Asia Rising: Global Tech Value Chain Dominance to Drive Portfolio Reallocation

Conference call with Sean Maher

Sean Maher gave a very upbeat presentation on Asia’s technology sector predicting that top-line growth will be sustained for years due to advances in 5G, battery technology, transition to EV and mass grid storage using the energy transition to Hydrogen. Given the valuation differential between the US and Asia for tech stocks with deep moats and dominant market positions, there is a significant discount in Asia and large revenue tailwind to the tech hardware supply chain, underscored particularly by the current ‘stay at home’ reinvestment themes. Sean focused in on China’s attempts to offset US pressure by creating a ‘Pan-Asia’ tech ecosystem. The emergence of Chinese domestic software to rival US alternatives using Tencent or Alibaba cloud taking an iterative approach has coalesced with their 5G and AI advantage to presage a Chinese rise that has shocked Silicon Valley and has threatened US geopolitical and military power.
China, Japan, South Korea and Taiwan currently own 15% of the market; however, this market share is set to rise - with increased activism in this space, such as Elliott’s recent moves with Softbank, substantial value can be unlocked given the large cash holdings of these companies. Despite US sanctions attempting to slow the progress of Chinese competitors, China has continued to deepen supply chain relations with neighbouring countries. Furthermore, as has been observed with chip architecture (in China’s focus on RISC-V), China is refocusing on open source software (China has the largest number of GitHub contributors outside the US) to circumvent these sanctions. In the e-commerce sector, China is way ahead of US competition such as Amazon due to early 5G capability; specialist Asian suppliers of logistic automation stand to do very well. Sean talked about the Japanese companies which use solid-state technology batteries for example in moving LIDAR away from roof to the headlights in autonomous cars, moving away from lithium batteries to polymers for energy storage and moving away from fossil fuels to the development of hydrogen based grid infrastructure. As 5G goes mainstream in China due to Huawei, this will enable new start-up models to emerge. Despite Huawei’s global ambitions being curbed, their domestic potential is still huge. Further Chinese advantage over the West can also be seen in AI advancement. Due to the lack of privacy restrictions in China, AI can be deployed on a much larger scale - thus creating new software opportunities. Other areas mentioned include the deep bioscience advancement in North Asia (as highlighted by their response to the pandemic) considerably overtaking the US and Europe, and their continued strong position in gaming. Also, the Green revolution was discussed which a Biden victory would accelerate in the US and again where Asian companies have the strongest technologies.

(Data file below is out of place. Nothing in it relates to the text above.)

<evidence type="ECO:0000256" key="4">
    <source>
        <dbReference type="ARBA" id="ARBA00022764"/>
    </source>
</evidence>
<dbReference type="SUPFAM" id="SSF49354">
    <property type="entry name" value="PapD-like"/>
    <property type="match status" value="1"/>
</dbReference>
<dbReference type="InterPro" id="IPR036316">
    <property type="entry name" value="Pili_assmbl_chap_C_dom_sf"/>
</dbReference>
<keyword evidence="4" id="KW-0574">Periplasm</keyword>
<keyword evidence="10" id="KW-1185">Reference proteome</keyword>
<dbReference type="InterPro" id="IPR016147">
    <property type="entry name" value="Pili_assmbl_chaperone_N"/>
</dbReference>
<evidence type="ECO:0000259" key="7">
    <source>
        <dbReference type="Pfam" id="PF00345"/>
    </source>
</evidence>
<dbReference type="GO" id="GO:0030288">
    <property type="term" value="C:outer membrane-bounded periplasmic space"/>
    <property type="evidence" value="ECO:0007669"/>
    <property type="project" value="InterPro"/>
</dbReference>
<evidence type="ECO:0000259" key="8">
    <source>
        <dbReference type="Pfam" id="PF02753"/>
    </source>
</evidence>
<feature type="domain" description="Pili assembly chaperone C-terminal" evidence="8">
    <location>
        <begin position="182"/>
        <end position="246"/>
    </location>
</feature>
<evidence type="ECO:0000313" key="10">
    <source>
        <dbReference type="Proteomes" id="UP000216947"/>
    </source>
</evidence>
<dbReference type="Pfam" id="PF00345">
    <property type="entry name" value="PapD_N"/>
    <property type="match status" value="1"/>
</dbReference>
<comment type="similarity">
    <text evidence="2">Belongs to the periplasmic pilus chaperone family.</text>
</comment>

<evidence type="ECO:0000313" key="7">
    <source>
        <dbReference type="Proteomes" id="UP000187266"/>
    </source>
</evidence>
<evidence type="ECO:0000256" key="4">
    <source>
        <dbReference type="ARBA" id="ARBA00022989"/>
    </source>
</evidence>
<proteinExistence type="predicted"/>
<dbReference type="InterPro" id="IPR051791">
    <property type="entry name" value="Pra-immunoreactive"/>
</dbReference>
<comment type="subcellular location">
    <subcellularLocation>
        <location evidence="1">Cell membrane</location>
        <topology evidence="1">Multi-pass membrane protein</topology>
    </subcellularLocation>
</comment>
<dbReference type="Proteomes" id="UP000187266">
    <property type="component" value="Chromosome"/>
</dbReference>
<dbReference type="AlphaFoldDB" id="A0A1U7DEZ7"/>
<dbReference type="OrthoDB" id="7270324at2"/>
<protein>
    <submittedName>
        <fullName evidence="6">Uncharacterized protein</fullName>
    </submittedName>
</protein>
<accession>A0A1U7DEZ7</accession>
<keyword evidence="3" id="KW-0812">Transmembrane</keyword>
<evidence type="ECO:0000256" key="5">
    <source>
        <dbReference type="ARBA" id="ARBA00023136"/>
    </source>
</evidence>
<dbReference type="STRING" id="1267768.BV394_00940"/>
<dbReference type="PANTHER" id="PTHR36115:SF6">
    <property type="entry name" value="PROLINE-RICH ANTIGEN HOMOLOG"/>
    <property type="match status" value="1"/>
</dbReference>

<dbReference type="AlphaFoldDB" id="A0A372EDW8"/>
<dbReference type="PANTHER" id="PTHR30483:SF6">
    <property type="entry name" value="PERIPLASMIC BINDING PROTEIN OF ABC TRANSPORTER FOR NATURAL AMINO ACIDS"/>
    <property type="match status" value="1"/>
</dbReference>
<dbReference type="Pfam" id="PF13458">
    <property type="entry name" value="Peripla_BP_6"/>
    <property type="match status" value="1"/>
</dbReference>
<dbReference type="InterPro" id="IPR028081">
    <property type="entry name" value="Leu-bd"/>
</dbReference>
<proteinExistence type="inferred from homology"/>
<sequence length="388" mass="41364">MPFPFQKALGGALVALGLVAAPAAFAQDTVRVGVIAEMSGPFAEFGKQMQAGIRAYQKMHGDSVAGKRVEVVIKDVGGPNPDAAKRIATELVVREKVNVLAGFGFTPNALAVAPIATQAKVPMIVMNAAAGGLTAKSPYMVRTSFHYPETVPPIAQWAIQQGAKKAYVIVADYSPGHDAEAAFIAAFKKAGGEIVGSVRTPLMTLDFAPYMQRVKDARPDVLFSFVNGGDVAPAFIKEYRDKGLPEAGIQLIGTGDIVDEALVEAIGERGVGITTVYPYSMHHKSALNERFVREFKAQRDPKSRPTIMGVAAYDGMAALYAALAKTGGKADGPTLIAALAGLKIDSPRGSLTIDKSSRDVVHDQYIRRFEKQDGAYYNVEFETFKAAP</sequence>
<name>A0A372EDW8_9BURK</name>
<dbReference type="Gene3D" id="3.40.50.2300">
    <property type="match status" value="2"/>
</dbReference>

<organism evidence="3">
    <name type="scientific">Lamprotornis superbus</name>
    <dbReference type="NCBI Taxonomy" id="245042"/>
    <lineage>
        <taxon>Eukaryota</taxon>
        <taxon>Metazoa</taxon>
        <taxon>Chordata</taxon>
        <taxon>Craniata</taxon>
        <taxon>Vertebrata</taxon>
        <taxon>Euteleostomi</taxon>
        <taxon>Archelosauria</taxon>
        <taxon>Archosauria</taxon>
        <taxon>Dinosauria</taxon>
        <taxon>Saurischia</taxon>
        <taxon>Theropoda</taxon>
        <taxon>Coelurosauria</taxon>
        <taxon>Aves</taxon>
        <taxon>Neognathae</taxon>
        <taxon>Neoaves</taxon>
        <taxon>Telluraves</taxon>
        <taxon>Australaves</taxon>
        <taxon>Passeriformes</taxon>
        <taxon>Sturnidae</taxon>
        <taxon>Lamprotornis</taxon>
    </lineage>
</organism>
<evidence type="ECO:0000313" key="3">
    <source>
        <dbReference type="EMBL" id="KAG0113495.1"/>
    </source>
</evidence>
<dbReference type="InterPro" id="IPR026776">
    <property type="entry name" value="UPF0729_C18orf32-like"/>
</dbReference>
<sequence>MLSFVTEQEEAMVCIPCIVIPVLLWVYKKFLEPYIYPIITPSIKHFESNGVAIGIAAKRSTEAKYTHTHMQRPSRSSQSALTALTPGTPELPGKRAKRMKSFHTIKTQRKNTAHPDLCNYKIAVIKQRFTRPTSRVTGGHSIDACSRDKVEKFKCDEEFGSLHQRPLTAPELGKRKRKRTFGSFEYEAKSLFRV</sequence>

Asian companies mentioned include: Hyundai, TSMC, Sony, Huawei, Alibaba, Tencent, NetEase, JD.com, Samsung, STI, LG, MediaTek, SMIC, Pentax, Keyence, THK, Daifuku, Inovance, Toyota, BYD, Takeda, WuXi, BGI Genomics, Sony, Nintendo, Nidek, Kyoto.
European and US Companies mentioned include: ASML, Ballard Power, ITM Power, Intel, Nokia, Ericsson, Cisco, Microsoft, SalesForce, Slack, Lam Research, Tesla, Sainsburys, Tesco, Ocado, Linde, Air Liquide, SDI, AstraZeneca, Moderna, Google, Amazon, Epic, Ubisoft, Netflix, Apple, ARM, Velodyne, Alphabet / Waymo, Cruise, Morotta.